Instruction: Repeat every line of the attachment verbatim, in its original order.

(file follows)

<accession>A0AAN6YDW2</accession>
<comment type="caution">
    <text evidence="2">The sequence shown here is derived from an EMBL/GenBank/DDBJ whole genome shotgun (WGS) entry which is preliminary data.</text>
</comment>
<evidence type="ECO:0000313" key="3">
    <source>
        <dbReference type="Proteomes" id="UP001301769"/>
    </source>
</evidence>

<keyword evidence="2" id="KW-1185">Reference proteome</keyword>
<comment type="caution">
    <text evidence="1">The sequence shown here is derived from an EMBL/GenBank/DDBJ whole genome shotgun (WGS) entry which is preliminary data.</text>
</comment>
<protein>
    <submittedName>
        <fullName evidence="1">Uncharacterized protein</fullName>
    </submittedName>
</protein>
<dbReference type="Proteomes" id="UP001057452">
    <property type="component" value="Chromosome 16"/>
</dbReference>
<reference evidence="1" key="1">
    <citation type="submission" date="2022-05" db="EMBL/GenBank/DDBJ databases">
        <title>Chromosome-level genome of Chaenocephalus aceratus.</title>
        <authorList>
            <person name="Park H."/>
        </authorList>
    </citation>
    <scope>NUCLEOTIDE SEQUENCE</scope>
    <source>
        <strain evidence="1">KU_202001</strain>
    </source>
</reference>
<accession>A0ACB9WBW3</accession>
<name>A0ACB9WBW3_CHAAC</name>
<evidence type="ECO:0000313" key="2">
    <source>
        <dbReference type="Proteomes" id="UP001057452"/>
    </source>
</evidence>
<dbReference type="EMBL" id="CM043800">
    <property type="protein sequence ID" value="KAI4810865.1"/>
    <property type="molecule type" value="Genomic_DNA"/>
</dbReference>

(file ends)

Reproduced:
<accession>A0AAN6YDW2</accession>
<comment type="caution">
    <text evidence="2">The sequence shown here is derived from an EMBL/GenBank/DDBJ whole genome shotgun (WGS) entry which is preliminary data.</text>
</comment>
<evidence type="ECO:0000313" key="3">
    <source>
        <dbReference type="Proteomes" id="UP001301769"/>
    </source>
</evidence>

<keyword evidence="2" id="KW-1185">Reference proteome</keyword>
<comment type="caution">
    <text evidence="1">The sequence shown here is derived from an EMBL/GenBank/DDBJ whole genome shotgun (WGS) entry which is preliminary data.</text>
</comment>
<protein>
    <submittedName>
        <fullName evidence="1">Uncharacterized protein</fullName>
    </submittedName>
</protein>
<dbReference type="Proteomes" id="UP001057452">
    <property type="component" value="Chromosome 16"/>
</dbReference>
<reference evidence="1" key="1">
    <citation type="submission" date="2022-05" db="EMBL/GenBank/DDBJ databases">
        <title>Chromosome-level genome of Chaenocephalus aceratus.</title>
        <authorList>
            <person name="Park H."/>
        </authorList>
    </citation>
    <scope>NUCLEOTIDE SEQUENCE</scope>
    <source>
        <strain evidence="1">KU_202001</strain>
    </source>
</reference>
<accession>A0ACB9WBW3</accession>
<name>A0ACB9WBW3_CHAAC</name>
<evidence type="ECO:0000313" key="2">
    <source>
        <dbReference type="Proteomes" id="UP001057452"/>
    </source>
</evidence>
<dbReference type="EMBL" id="CM043800">
    <property type="protein sequence ID" value="KAI4810865.1"/>
    <property type="molecule type" value="Genomic_DNA"/>
</dbReference>